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An Atom Publishing Protocol Client

See Your first AtomPub Server for a server example.

Minimal required Maven dependency

Creating the AbderaClient instance

Create the AbderaClient

Retrieving resources (GET)

Retrieving resources using the AbderaClient is straightforward:

Retrieving resources

If the resource is not an XML document, the ClientResponse object can provide an InputStream

The ClientResponse object provides access to all of the response headers such as ETag and Last-Modified.

For headers that can contain encoded non-ASCII characters (like the Atompub Slug header), the ClientResponse will automatically decode the header. For instance, given the header "Slug: I%C3%B1t%C3%ABrn%C3%A2ti%C3%B4n%C3%A0liz%C3%A6ti%C3%B8n", resp.getSlug() returns the value "Iñtërnâtiônàlizætiøn".

Creating resources (POST)

Posting non-Abdera resources is also possible,

Updating resources (PUT)

Posting non-Abdera resources is also possible,

Deleting resources

Using Custom HTTP Methods

Custom HTTP methods can be used by calling the client.execute method

Customizing Request Options

The RequestOptions class is used to customize the options for a client request. The RequestOptions class provides access to all HTTP Request Headers

The RequestOptions can be modified for any type of request.

Using SSL

To use Abdera to access SSL-protected endpoints, you need to register a trust manager. Abdera ships with a default non-op Trust Manager implementation that is designed to make it possible to use SSL services without providing any level of trust verification.

By default, the Trust Manager will be registered on the default SSL port 443. If you want to register SSL support on a different port, you need to pass the port in when calling registerTrustManager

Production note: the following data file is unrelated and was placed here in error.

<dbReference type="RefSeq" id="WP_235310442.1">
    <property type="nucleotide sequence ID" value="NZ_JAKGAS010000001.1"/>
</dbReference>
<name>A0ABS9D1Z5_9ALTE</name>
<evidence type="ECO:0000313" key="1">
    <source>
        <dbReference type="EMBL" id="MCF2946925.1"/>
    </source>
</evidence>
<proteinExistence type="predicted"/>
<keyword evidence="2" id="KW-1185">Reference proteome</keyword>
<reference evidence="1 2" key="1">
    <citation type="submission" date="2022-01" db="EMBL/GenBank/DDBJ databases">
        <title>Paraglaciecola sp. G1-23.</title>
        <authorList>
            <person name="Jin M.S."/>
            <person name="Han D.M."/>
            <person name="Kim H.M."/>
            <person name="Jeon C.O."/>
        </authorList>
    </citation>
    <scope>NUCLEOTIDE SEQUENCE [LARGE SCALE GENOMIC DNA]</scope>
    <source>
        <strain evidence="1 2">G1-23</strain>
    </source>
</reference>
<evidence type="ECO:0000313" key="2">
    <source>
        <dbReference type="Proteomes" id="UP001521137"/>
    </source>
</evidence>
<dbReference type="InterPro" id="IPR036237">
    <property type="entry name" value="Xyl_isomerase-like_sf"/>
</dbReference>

Alternatively, you can implement your own Trust Manager

Abdera also makes it possible to use SSL-based Client Certificate Authentication

Authentication

Abdera can use HTTP Authentication mechanisms when requesting entries

This will tell the AbderaClient to use the specified credentials whenever prompted to perform basic authentication on the url "http://example.org".

It is possible to use a custom Authentication mechanism by setting the Authorization header explicitly using the RequestOptions

Cookies

While Abdera does not currently expose an API for working with HTTP cookies, the underlying HTTP client implementation supports and will use cookies within a single session. Cookies will not be stored permanently.

Caching

The Abdera Client includes a built-in HTTP Client Cache supporting the HTTP Cache-Control mechanism. The default cache implementation is an in-memory LRU cache that will not persist cached resources permanently. All of the standard cache-control mechanisms are supported with the notable exception that Vary response headers are not yet supported. When calling AbderaClient.get multiple times on a cached resource, if the cached copy is not stale, it will be returned.

The client cache can be disabled using the RequestOptions object,

It is also possible to use HTTP cache-invalidation mechanisms such as no-cache and max-age

Implementing a Custom Cache Implementation

Alternative Client cache implementations can be provided by implementing the Cache and CacheFactory interfaces. These are registered using the file META-INF/services/org.apache.abdera.protocol.client.cache.CacheFactory.

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  1. I'm pretty sure that client cache factories are found in the file:

    META-INF/services/org.apache.abdera.protocol.cache.CacheFactory

    (no 'client' in the name)